COLOMBO: Sri Lanka’s opposition leader Mahinda Rajapaksa on Wednesday slammed the efforts being made to formulate a new Constitution, saying Prime Minister Ranil Wickremesinghe‘s government does not have political moral to introduce it and should therefore hold fresh polls.
Rajapaksa was speaking in parliament on the report of the experts panel presented in the Constitutional assembly by Wickremesinghe two weeks ago.
Sri Lanka’s former strongman, who attempted to overthrow Wickremesinghe with the help of President Maithripala Sirisena last year, critised the prime minister’s statements that the country will remain indivisible and united even after the new Constitution is enacted.
Rajapaksa said the new Constitution would weaken the parliament and “immeasurably strengthen provincial legislatures”.
Since the presentation of the report, Rajapaksa has been alleging that the government is drafting a new Constitution to appease the main Tamil political party – Tamil National Alliance (TNA) and that the new Constitution would harm the Sinhala majority community.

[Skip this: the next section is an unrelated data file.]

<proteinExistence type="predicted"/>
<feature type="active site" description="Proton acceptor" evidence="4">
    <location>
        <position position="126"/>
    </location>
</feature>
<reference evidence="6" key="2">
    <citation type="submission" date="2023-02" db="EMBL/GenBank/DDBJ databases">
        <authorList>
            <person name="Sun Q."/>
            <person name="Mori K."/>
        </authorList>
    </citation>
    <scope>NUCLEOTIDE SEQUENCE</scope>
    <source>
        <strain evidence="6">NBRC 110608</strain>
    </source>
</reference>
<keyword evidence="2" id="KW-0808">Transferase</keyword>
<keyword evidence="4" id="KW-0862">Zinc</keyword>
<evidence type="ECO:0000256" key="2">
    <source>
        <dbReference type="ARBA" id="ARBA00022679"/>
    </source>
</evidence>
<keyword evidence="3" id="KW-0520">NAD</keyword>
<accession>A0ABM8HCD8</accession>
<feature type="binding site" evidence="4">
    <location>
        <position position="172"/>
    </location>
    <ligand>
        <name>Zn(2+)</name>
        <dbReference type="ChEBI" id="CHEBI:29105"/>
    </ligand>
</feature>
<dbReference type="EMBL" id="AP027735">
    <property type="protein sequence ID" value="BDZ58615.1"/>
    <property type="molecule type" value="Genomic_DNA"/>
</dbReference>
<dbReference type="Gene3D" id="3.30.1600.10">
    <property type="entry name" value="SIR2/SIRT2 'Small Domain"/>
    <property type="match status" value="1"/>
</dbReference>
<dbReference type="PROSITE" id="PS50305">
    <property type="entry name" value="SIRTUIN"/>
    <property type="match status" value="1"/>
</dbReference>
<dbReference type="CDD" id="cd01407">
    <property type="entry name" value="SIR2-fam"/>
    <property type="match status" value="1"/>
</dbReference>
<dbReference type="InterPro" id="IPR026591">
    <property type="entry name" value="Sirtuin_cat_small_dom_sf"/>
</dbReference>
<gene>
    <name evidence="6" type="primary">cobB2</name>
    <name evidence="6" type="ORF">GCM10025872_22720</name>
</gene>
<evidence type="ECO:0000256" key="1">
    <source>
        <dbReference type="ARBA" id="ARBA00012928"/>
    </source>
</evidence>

Rajapaksa said that the limitations imposed on the legislative power of Parliament is “the turning point at which the unitary state becomes a federal state”. He is also critical of the devolved police powers for provinces as advocated in the report.
He told Parliament that Wickremesinghe’s government lacked political moral to introduce a new Constitution and therefore they should hold a fresh parliamentary poll.
It appears that the current constitutional process had run into the same historical problems which stopped efforts by various government to address the Tamil demand for political recognition.
Wickremesinghe maintains that there is no draft constitution and the process was still open for all concerned to make a joint effort to come up with a final draft.
The LTTE fought a bloody separatist war to create a separate Tamil homeland in the north and east provinces.
With the military defeat of the LTTE in 2009, the main Tamil political party has taken a much conciliatory attitude by shedding the demand for a separate state.